I have Libby Purves in the Times today to thank for putting me on to the research of Dr Jason Rentfrow. Working initially in the US (with Dr Sam Gosling from Texas), and now in the UK, Dr Rentfrow claims to show that there is a geographical basis to personality type.
Certain personality characteristics are clustered in certain regions with, for example, people from the South East being outgoing and creative but not very agreeable.
Dr Rentfrow suggest his findings could reflect three processes:
• Selective migration – we move to places that match our personality
• Emotional contagion – moods and attitudes transfer from one person to another
• Environments – certain places contribute to moods (for example, the long dark winters of Scandinavia contribute to a more depressive personality type while the long warm evenings of the southern Mediterranean makes for a more sociable type)
The second thesis is reinforced by the Framingham Heart Study, a uniquely detailed longitudinal study of the residents of a town in Massachusetts. A new analysis of the data shows that happiness is catching. The happiness of others influences our happiness, with a significant effect being found up to three degrees of separation.
Renfrew’s findings are fascinating, and as Libby suggests, provide the basis for legitimising loads of stereotypes. The hard question is whether we can draw any implications for policy. There are many reasons to think not. How well do we understand these effects? Do policy analysts have the capacity, or the policy makers the right, to interfere in naturally occurring patterns?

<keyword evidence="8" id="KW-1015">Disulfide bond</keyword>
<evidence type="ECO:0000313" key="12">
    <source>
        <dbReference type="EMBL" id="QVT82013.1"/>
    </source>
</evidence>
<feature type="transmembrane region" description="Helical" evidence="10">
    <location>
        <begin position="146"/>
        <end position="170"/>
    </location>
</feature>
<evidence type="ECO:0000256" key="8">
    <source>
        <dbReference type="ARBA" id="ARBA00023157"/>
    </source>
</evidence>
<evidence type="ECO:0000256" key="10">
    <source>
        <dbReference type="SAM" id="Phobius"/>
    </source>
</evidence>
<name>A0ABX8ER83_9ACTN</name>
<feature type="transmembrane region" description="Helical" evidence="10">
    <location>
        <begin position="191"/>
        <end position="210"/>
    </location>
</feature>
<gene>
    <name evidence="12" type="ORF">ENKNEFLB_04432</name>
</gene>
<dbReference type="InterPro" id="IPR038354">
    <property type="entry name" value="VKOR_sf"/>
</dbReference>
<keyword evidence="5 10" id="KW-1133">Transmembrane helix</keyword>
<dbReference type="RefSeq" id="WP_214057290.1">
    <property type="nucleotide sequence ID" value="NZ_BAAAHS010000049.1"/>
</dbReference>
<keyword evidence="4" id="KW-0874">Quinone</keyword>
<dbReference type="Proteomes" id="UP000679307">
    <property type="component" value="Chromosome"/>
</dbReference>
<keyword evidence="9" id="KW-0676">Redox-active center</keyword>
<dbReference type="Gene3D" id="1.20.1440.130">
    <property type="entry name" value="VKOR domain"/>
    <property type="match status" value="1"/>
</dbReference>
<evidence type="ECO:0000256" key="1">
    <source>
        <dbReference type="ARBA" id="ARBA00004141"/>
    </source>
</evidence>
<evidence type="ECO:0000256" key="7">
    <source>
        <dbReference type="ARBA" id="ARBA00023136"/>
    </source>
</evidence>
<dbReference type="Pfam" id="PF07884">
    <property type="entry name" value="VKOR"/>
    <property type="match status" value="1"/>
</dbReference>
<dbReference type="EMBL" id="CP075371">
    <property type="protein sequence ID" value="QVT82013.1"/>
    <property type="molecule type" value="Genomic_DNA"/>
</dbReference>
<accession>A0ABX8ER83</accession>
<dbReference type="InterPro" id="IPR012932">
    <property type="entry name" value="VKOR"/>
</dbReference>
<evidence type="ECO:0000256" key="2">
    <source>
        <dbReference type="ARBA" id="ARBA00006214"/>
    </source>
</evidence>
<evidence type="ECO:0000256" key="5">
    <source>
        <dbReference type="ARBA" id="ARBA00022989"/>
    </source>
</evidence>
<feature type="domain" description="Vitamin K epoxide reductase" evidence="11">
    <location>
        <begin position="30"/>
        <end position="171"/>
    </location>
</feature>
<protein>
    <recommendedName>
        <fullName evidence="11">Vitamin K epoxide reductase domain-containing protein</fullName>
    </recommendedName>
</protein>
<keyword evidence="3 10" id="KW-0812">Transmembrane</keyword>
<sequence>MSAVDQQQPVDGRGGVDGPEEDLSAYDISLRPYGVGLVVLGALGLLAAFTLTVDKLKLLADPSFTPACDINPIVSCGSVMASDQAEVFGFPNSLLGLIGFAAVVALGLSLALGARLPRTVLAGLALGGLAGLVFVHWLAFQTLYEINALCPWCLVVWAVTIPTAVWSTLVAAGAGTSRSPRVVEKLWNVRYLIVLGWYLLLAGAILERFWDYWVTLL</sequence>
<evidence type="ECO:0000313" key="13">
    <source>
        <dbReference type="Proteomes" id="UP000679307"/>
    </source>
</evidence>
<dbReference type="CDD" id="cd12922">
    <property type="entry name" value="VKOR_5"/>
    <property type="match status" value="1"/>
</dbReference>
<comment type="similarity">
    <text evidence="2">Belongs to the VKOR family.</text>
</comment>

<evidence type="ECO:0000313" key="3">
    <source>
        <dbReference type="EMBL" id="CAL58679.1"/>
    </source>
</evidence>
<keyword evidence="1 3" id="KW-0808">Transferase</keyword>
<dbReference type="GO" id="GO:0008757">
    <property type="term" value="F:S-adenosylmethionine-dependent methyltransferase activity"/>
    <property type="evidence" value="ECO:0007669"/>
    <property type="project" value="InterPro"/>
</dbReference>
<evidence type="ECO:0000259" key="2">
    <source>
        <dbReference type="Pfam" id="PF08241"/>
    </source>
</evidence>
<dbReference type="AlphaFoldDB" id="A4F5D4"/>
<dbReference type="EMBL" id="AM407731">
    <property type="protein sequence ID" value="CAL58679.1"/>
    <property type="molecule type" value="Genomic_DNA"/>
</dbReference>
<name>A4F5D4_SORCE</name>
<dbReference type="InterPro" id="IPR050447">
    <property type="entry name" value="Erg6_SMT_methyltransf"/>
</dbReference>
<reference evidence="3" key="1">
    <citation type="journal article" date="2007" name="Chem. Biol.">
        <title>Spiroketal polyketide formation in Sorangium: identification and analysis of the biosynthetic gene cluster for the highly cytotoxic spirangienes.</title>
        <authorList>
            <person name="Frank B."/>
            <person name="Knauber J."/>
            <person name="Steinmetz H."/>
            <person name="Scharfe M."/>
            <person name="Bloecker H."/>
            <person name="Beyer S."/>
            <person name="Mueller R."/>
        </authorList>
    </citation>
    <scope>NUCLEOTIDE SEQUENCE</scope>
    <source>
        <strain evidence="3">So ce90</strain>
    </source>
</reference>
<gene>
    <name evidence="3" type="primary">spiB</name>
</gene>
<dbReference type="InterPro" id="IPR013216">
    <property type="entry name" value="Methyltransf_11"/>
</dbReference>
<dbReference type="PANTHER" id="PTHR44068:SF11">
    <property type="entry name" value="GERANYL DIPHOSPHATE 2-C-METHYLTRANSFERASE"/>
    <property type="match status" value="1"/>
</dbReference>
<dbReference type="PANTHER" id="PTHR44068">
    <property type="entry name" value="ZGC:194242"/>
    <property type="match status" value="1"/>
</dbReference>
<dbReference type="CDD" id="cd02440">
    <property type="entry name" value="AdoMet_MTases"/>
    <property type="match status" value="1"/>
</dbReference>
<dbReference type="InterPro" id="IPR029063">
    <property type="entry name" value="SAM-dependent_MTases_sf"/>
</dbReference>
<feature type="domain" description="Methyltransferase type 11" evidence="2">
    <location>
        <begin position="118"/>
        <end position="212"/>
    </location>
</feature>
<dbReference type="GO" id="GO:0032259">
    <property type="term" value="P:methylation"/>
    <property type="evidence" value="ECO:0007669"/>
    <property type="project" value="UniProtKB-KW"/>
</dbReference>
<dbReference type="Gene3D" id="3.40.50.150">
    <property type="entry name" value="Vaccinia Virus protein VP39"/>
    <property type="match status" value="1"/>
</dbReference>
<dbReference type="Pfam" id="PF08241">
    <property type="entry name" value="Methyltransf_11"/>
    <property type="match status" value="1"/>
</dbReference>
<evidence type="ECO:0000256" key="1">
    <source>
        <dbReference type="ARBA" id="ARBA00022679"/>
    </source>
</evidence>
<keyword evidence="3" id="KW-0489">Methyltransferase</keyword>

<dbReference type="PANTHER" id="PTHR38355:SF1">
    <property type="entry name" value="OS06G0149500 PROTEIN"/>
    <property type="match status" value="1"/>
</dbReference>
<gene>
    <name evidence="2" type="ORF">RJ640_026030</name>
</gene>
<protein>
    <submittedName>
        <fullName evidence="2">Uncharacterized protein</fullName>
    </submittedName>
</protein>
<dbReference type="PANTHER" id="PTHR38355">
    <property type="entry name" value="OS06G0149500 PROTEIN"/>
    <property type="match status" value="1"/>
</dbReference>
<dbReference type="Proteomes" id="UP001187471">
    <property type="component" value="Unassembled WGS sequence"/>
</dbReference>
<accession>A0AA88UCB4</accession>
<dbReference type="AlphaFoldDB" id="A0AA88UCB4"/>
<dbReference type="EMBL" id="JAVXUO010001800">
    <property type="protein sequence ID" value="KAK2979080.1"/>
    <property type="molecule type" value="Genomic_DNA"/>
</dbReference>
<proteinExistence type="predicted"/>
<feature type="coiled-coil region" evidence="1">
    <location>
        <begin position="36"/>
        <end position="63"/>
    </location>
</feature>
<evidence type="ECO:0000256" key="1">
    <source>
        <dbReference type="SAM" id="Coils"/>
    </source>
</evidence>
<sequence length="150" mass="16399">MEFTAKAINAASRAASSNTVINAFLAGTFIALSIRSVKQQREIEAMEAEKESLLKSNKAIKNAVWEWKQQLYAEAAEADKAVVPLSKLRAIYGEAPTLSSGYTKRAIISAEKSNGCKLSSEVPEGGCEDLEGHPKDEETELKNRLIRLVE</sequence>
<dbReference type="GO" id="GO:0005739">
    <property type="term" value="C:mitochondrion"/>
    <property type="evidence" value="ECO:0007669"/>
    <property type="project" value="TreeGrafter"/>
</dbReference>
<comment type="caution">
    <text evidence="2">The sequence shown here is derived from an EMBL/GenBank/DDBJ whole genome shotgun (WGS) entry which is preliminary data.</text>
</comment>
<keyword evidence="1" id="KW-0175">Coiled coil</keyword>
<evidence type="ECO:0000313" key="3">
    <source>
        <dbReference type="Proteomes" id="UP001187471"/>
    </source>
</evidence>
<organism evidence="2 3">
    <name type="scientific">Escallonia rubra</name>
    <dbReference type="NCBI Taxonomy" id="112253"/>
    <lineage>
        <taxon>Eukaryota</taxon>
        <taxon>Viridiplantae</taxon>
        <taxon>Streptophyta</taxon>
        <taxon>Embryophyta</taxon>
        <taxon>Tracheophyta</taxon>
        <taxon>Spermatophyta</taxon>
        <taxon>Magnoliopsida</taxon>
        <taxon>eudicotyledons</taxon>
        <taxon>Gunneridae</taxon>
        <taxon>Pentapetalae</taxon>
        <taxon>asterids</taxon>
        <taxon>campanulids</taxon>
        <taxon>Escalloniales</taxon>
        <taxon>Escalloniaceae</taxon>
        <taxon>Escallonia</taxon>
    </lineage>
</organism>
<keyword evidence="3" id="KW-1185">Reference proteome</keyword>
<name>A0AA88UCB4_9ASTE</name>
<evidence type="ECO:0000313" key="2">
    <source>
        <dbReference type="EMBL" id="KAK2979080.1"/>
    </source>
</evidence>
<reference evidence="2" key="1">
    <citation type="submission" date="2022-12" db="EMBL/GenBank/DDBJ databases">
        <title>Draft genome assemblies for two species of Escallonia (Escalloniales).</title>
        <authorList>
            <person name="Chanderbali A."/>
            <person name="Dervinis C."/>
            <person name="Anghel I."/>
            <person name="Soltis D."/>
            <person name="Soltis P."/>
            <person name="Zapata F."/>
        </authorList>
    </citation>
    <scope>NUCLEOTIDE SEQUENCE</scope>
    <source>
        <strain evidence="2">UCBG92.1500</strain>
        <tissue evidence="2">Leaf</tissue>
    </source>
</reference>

Having said which, I have argued in the past that, as public service face a squeeze, we need to look for a social multiplier effect from public spending. If happiness – and other socially benign personality traits – spread, then discovering and applying ways of enhancing them would start to look like a very good investment. It might, also, for example, strengthen the case for incentivising more positive and resourceful people from deprived communities to stay in those communities for longer.
As we begin to imagine the post-pandemic world, we need to challenge our use of old metaphors to allow for new narratives and better futures to emerge.
With the post-Christmas resolutions looming, when we try to address the worst of our seasonal over-indulgences, the question remains: how can we give up bad habits for good?